31st May 2023


Banking union tops agenda for ministers this WEEK

  • France's Pierre Moscovici (l) and Germany's Wolfgang Schaueble will be under pressure to bridge the gap on banking union this week. (Photo: Council of European Union)

Eurozone finance ministers will meet on Monday (9 December) in Brussels with progress on the latest stage of banking union topping the agenda.

With Ireland and Spain exiting their programmes in the coming days and weeks, and no progress on the Troika's latest review of Greece, bailouts will, for once, not be on the table.

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But ministers are now edging closer to their self-imposed Christmas deadline to reach agreement on the proposed single resolution mechanism for eurozone banks.

The idea is to create a single rulebook for winding up insolvent institutions and a single authority tasked with overseeing it.

Deputies on the European Parliament's economic affairs committee adopted their own position on the text in November in a bid to keep up the pressure on governments as the weeks count down to next May's European elections and the end of the current legislative term.

But German government is heading up a group of countries anxious to avoid the resolution authority itself being tied to the European Commission, potentially giving the EU's executive arm control over the regime.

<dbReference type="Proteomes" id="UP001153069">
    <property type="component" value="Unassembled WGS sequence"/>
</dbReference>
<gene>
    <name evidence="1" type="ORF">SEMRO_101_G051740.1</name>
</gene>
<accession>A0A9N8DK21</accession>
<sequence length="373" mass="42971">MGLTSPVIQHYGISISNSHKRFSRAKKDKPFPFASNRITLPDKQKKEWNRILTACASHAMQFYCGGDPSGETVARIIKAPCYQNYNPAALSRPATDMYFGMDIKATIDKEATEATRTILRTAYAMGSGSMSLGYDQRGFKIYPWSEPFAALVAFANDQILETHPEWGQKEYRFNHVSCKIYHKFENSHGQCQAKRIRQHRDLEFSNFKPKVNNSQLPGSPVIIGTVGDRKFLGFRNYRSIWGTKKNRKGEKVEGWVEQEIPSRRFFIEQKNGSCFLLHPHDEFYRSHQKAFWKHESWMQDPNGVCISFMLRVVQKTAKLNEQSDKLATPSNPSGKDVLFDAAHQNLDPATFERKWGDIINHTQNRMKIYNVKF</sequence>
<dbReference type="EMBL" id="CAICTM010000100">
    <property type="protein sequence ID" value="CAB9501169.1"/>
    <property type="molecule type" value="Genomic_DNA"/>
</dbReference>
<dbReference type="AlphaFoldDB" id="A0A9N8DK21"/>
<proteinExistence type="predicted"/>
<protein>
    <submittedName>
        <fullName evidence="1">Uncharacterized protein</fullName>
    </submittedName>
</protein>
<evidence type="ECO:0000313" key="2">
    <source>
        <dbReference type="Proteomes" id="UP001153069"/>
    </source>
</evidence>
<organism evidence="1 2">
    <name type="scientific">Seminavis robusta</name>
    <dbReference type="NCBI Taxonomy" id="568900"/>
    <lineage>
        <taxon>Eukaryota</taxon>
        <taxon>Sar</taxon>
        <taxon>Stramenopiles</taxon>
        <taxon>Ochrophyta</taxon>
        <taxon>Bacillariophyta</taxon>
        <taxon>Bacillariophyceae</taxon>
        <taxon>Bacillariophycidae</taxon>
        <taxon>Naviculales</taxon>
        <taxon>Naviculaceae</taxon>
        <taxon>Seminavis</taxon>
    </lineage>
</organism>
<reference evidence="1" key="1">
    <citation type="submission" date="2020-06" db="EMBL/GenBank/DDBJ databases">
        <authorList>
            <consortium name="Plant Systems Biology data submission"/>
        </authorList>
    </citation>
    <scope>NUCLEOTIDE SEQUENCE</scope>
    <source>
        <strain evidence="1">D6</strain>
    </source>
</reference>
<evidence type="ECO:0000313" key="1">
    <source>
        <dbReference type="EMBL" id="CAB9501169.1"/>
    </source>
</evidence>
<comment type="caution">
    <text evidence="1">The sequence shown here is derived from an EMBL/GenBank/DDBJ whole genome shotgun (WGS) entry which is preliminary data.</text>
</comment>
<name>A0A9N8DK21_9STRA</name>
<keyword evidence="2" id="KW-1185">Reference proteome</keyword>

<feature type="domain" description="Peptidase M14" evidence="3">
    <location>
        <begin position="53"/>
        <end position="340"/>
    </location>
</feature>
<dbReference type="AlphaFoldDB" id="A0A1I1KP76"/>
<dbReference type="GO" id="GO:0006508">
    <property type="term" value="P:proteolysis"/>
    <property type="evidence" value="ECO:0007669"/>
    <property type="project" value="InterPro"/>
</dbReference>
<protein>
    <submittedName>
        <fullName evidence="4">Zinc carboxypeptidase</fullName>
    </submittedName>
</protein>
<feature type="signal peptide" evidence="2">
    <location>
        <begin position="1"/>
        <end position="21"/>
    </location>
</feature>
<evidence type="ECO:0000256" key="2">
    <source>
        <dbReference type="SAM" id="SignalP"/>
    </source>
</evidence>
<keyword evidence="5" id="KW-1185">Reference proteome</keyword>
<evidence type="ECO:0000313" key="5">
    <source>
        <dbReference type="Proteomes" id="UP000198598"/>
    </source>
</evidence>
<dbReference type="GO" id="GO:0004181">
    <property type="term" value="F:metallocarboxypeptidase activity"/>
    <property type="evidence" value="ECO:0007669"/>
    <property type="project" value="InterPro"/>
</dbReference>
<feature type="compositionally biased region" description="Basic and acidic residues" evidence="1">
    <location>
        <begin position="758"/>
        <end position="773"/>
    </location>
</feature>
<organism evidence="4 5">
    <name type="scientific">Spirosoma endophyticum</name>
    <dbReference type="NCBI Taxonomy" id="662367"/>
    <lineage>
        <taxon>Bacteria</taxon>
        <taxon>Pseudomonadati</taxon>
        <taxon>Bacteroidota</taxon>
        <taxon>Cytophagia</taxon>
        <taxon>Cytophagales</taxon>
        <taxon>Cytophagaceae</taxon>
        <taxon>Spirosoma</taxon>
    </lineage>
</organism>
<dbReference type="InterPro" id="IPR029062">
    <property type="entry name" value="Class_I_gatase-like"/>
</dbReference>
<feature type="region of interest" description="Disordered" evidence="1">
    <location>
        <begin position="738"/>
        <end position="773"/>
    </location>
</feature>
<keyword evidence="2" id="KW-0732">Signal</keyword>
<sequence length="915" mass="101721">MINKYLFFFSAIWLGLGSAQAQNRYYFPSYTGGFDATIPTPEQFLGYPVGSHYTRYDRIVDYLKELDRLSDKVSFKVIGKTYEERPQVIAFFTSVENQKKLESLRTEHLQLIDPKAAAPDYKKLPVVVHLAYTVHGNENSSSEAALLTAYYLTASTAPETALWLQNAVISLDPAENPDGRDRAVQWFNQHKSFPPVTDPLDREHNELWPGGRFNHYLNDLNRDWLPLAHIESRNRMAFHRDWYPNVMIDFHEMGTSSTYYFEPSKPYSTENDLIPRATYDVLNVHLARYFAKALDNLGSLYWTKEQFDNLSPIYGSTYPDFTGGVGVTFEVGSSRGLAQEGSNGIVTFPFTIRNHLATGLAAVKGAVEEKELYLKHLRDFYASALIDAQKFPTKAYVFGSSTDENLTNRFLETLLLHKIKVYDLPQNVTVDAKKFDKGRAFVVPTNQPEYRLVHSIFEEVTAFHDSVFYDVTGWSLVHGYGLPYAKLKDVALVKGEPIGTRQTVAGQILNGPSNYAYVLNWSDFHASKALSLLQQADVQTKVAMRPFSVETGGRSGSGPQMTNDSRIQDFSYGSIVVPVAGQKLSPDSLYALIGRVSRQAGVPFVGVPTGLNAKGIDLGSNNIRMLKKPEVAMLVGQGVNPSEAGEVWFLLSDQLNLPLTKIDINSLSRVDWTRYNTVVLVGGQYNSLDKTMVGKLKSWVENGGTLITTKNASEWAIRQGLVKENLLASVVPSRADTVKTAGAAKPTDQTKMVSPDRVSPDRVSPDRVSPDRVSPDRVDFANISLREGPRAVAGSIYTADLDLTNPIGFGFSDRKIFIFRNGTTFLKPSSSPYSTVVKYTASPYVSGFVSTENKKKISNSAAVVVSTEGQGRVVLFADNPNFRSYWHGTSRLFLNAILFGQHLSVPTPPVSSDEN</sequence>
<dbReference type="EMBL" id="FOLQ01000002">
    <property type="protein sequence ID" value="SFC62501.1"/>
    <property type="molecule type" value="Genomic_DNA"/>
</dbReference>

Germany is also keen to avoid the creation of a single fund, potentially backed by the EU's bailout fund, the European Stability Mechanism, to cover the costs of a bank rescue. MEPs want to set up a "public loan facility" to provide a credit line to both national and European funds.

In the meantime, MEPs and ministers hope to finally close a deal on the bank resolution and recovery directive which is on the brink of completion.

The legislation, which would apply to all 28 EU countries, sets out the hierarchy of creditors to be 'bailed-in' in the event of a bank crisis. Shareholders and bondholders would be first in line, with savers last in the queue.

In Strasbourg, meanwhile, MEPs will gather for their final plenary session of the year.

Headlining an otherwise quiet week, the parliament is expected to sign off on an overhaul of the common fisheries policy on Tuesday (10 December), including changes to the controversial practice of throwing unwanted catch back into the sea.

Deputies will also vote again on whether to accept a fisheries agreement negotiated by the EU with Morocco.

Elsewhere, the parliament will give its final approval to legislation reforming Europe's mortgage market, while MEPs will also debate the EU's possible response to the collapse of talks to increase economic ties with Ukraine.

Employment ministers will also be in Brussels on Tuesday with talks on the proposed revision to the posted workers directive expected to top the agenda.

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